Failed Embryo Transfers...Now What?

Victoria Ferrara


The excitement and expectations intended parents may feel are long coming and aptly evolved. As hopeful parents-to-be, they have put forth tremendous effort to: find the right surrogacy agency, interview potential surrogates to find the best match, and work with an IVF clinic to prepare for embryo transfers. After all this hard work, IPs are ready to realize their dreams to grow their family. While many pregnancies and healthy babies do result from the first few embryo transfers, several other IPs will need to stay strong and make additional attempts to experience success. 

Common Reasons for Failed Transfers:

Assisted reproductive technologies continue to improve the outcome of embryo transfers, but it is not an exact science and there is no way to guarantee success.  Different factors may contribute to failed transfers, but a few recurring culprits are most notably the reasons for difficulties. Some common reasons for failed transfers include:

  • Quality of the Embryo: Research indicates that the quality of the egg used to fertilize the embryo significantly enhances or impedes the likeliness it will succeed. The age of the woman whose egg is to be used is a factor. The quality of the sperm used to fertilize the egg also contributes to the quality of the embryo. Chromosomal abnormalities can reduce the chance that the embryo will implant.
  • Quality of the Embryo Transfer: It is important to work with an experienced IVF clinic. Any statistics the clinic is willing to produce or references they can provide regarding their success rate with embryo transfers will help IPs make the best informed decision. IVF is becoming a more common acronym among social circles, but that does even the playing field among clinics. An experienced, reputable IVF doctor is more likely to successfully transplant a fertilized embryo.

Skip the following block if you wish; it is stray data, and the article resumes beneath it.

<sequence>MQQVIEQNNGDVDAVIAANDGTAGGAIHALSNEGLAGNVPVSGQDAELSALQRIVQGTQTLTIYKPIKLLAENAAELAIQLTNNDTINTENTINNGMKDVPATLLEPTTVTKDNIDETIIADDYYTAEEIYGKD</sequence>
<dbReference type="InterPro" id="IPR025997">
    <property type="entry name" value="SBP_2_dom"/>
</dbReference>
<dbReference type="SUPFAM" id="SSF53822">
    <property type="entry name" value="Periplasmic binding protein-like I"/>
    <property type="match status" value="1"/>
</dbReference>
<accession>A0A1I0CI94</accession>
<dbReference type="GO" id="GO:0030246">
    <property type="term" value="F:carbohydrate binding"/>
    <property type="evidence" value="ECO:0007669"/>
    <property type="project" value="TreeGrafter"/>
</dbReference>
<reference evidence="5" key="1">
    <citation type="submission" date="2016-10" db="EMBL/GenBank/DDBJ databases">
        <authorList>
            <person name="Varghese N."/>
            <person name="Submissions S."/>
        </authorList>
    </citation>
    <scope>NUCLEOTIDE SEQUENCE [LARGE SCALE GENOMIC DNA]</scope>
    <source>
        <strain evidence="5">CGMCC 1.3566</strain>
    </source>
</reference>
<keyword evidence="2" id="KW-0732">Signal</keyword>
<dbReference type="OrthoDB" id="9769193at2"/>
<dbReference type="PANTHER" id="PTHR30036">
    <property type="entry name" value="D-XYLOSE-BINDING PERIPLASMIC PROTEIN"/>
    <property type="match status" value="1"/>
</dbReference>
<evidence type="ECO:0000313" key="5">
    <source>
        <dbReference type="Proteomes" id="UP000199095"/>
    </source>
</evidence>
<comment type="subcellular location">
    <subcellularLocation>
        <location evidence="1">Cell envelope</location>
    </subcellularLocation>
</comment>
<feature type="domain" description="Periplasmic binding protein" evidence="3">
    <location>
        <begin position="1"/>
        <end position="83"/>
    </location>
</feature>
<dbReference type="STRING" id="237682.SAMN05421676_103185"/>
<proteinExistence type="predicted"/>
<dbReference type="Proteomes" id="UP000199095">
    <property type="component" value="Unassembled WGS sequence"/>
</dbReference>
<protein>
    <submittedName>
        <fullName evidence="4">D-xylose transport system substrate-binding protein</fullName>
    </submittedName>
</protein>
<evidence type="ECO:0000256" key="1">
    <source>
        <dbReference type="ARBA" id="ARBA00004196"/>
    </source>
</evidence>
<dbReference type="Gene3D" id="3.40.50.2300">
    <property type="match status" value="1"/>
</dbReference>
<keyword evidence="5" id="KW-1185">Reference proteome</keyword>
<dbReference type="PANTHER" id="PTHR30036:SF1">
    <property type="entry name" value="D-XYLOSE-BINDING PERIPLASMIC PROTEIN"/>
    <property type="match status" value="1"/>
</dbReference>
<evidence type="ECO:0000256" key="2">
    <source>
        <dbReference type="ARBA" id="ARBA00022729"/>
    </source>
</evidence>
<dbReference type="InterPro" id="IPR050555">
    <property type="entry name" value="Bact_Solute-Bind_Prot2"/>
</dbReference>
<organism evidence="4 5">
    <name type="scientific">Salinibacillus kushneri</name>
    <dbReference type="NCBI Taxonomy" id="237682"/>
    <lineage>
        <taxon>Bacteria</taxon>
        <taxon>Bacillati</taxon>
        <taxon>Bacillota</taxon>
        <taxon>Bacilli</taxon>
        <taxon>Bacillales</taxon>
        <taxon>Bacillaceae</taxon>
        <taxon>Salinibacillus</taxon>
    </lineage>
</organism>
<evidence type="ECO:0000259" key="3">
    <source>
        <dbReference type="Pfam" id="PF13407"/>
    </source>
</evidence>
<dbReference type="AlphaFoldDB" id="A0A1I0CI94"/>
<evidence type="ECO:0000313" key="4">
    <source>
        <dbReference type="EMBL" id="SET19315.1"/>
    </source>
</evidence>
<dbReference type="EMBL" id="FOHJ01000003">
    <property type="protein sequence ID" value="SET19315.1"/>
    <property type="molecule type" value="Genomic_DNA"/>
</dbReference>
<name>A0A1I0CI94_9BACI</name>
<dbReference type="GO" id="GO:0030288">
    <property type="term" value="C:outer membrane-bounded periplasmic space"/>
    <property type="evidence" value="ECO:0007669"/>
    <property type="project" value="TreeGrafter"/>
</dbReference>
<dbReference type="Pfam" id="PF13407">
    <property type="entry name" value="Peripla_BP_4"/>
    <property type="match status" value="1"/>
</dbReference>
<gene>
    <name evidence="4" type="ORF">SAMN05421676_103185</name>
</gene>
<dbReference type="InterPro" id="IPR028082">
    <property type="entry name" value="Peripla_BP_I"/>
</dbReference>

• Quality of the Uterus (Uterine Wall): Polyps, cysts, or a thin uterine wall can reduce the chances that the embryo will implant. Fortunately, gestational surrogates have already successfully carried their own children to term.

Common Number of IVF Cycles/Transfers in Surrogacy Contracts

The surrogacy contract between the IPs and their gestational surrogate will cover how many IVF cycles/embryo transfers both parties agree to try. Contracts through Worldwide Surrogacy Specialists LLC typically list three attempts to conceive. While some parties experience success within the first few attempts, others choose to continue their efforts through additional embryo transfers.

Don't Lose Hope

It is understandable if someone becomes disheartened after experiencing several failed transfers. Intended parents and the gestational surrogate are both involved with the same goal of birthing a child. While no one can force either party to continue, it is important to stress there is reason not to lose hope. There are several clients who have experienced success with the fourth, fifth or even sixth embryo transfer.

*Please note: This is a general synopsis. You should speak with your healthcare provider for more information and details about your individual process.

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